$2.5M Gift Targets Gaps in Circadian Biology and Medicine
Irwin and Joan Jacobs’ philanthropy establishes endowed chair and research fund for largely unexplored area of patient health
Like clockwork, our natural biological systems come under public scrutiny twice a year when we adjust into and out of daylight saving time. Adapting our internal clocks to jet lag after crossing multiple time zones is another way we manage our circadian systems, the 24-hour biological cycles that synchronize with light and dark exposure.
Many critical questions remain regarding how our circadian systems align with our health, especially during times of illness. This issue came to light during the pandemic when COVID-19 vaccinations were shown to be more effective when taken at certain times of the day. Yet a report published in Science (Dosing Time Matters) indicated that examples of mechanism-based circadian medicine are few and far between. In fact, only four of the 50 most prescribed drugs offer FDA-labeled time-of-day dosing recommendations, the article notes.
A new University of California San Diego initiative supported by prominent philanthropists Irwin and Joan Jacobs will create an endowed chair and research fund that targets largely unexplored areas related to circadian biology and human health.
The Jacobs have established the Stuart and Barbara L. Brody Endowed Chair in Circadian Biology and Medicine with a $1 million gift to honor Stuart Brody, a renowned UC San Diego leader in circadian biology, and his wife Barbara, a prominent researcher and teacher in public health and community medicine.
Linking expertise across campus, the Brody Chair will be administered under the direction of School of Biological Sciences Dean Kit Pogliano, as well as facilitated through UC San Diego School of Medicine by Interim Dean Steven Garfin.
“Looking at the pharmacology of certain drugs, we know that if you take them at certain times they’re more effective and have no side effects,” said Stuart Brody, who organized the first UC San Diego conference on circadian biology in 1976 and founded the campus’ Center for Circadian Biology (CCB) in 2009. He started an annual symposium on circadian rhythms a year after CCB’s launch, and the center now features 44 members from UC San Diego (from 10 different departments), Salk Institute for Biological Studies and Scripps Research, with affiliates from several other institutions. “CCB researchers know how our circadian clocks work, so with Irwin and Joan’s support we decided to apply that knowledge to people in hospitals. Can we leverage our circadian biology expertise to improve the patient experience?”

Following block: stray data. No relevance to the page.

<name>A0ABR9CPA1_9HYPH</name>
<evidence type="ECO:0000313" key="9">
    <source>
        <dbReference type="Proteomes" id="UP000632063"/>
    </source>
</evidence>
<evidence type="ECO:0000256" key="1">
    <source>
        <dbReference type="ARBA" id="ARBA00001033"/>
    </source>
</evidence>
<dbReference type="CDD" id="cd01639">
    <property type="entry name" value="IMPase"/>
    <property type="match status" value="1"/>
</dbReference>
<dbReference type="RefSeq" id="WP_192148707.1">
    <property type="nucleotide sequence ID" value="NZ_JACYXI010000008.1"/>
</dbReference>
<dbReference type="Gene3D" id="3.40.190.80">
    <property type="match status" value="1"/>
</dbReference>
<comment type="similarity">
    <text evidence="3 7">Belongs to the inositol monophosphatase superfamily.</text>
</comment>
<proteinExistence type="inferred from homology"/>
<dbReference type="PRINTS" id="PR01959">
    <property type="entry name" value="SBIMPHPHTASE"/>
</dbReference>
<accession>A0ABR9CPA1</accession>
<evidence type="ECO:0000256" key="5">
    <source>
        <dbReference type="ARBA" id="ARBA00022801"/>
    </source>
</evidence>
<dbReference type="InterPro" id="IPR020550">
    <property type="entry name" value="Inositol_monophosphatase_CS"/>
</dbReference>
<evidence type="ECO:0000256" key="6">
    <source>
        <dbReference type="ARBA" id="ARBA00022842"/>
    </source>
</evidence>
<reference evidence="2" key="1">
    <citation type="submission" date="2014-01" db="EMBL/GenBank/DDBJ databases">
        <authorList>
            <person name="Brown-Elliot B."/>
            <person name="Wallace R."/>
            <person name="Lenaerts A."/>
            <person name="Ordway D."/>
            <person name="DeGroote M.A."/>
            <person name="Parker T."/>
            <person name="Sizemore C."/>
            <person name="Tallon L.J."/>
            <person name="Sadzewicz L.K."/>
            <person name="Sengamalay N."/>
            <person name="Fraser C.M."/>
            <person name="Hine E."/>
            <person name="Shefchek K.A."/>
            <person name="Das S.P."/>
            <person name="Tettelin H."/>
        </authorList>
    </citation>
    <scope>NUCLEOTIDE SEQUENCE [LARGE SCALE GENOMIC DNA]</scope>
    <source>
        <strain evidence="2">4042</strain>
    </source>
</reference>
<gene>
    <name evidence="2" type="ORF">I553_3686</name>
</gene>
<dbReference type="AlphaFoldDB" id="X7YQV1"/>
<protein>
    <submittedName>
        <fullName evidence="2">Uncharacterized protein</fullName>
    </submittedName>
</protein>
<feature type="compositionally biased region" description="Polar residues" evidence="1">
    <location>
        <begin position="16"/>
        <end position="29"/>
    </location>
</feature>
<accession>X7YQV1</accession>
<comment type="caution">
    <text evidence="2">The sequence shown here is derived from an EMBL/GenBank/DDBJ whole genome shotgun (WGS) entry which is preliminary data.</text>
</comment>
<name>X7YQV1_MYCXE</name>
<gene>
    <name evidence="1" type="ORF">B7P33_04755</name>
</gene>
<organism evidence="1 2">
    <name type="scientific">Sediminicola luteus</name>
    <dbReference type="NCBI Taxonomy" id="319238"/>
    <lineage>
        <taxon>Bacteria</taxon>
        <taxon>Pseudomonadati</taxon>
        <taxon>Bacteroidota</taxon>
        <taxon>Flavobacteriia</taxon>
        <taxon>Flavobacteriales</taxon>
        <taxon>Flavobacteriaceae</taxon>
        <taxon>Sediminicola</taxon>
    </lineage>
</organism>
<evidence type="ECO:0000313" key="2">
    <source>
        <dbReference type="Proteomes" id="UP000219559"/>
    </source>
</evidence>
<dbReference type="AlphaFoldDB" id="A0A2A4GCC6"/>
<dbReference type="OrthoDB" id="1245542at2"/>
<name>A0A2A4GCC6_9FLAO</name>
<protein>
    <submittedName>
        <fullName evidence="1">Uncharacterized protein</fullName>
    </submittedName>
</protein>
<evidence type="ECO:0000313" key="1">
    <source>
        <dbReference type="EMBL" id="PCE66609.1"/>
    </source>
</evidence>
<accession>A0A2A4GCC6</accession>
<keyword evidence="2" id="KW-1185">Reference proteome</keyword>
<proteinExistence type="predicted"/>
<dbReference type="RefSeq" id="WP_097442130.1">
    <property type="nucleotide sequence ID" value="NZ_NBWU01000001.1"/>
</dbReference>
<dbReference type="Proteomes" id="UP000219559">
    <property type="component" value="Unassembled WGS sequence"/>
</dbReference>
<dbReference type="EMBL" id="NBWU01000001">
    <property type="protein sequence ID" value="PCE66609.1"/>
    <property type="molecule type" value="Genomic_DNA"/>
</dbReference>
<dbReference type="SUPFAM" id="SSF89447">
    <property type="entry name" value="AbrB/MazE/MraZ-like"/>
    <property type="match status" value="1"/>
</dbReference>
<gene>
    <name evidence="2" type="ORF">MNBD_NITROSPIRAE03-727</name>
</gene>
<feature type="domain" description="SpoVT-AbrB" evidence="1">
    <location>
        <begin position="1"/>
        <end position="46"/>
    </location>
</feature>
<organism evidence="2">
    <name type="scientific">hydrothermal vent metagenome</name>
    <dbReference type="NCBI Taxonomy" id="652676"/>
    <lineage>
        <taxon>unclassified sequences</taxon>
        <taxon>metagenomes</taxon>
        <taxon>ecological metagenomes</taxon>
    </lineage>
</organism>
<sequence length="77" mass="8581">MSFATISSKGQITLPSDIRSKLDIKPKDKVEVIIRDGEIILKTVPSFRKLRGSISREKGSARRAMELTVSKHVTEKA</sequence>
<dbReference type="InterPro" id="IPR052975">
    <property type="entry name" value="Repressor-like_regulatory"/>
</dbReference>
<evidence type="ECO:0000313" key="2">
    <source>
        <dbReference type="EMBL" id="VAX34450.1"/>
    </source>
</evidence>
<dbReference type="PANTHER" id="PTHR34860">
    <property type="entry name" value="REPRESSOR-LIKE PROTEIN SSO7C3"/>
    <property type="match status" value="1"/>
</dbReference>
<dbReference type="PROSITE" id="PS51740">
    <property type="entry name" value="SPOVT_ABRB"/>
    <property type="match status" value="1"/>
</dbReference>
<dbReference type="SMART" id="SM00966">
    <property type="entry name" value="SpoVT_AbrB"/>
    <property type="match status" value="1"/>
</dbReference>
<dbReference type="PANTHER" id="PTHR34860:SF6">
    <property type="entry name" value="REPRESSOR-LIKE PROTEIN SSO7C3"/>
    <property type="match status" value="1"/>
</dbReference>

Further, an additional $1.5 million from the Jacobs’ gift will support the establishment of the Stuart and Barbara L. Brody Endowed Circadian Biology and Medicine Research Fund, which is designed to fortify the research capacity of the Brody chairholder.
“We are pleased to be able to honor our great friends Stu and Barbara Brody for their accomplishments in their respective fields, while bringing together biological and medical research to ultimately benefit patients in their healing,” said Irwin Jacobs. “We look forward to seeing what discoveries may come out of this initiative to better study circadian rhythms and illness treatment.”
Combined, the Brody Chair and supporting fund aim to fill a critical gap at the intersection of research, circadian biology and patient care. “This is believed to be the first chair with ‘circadian biology and medicine’ featured in the name,” said Stuart Brody. “Our colleagues in charge of hospital care are excited about this initiative because they would like to see how it improves the patient experience.”
“I’m very excited and grateful to Irwin and Joan Jacobs for their support of this impactful initiative, which will allow us to better understand the interface between circadian biology and medicine, and to deploy this knowledge to improve human health,” said School of Biological Sciences Dean Kit Pogliano. “As one of our founding faculty members, Stu has been an irreplaceable contributor to our campus and a pioneer in circadian biology, and I could not be more pleased that this new chair recognizes his contributions and those of his wife Barbara Brody.”
Stuart remains active in the School of Biological Sciences. In addition to his contributions to CCB, he initiated the Paul D. Saltman Chair in Science Education and the School of Biological Sciences’ Founding Faculty Award for Graduate Excellence. Barbara, who currently serves as voluntary clinical professor at UC San Diego Herbert Wertheim School of Public Health and Human Longevity Science, led a distinguished career in teaching, research and community service at UC San Diego School of Medicine and Urban Studies and Planning. She was honored with many accolades, including the Chancellor’s Associates Award for Excellence in Teaching, as well as the Chancellor’s Associates Award for Excellence in Community Service.
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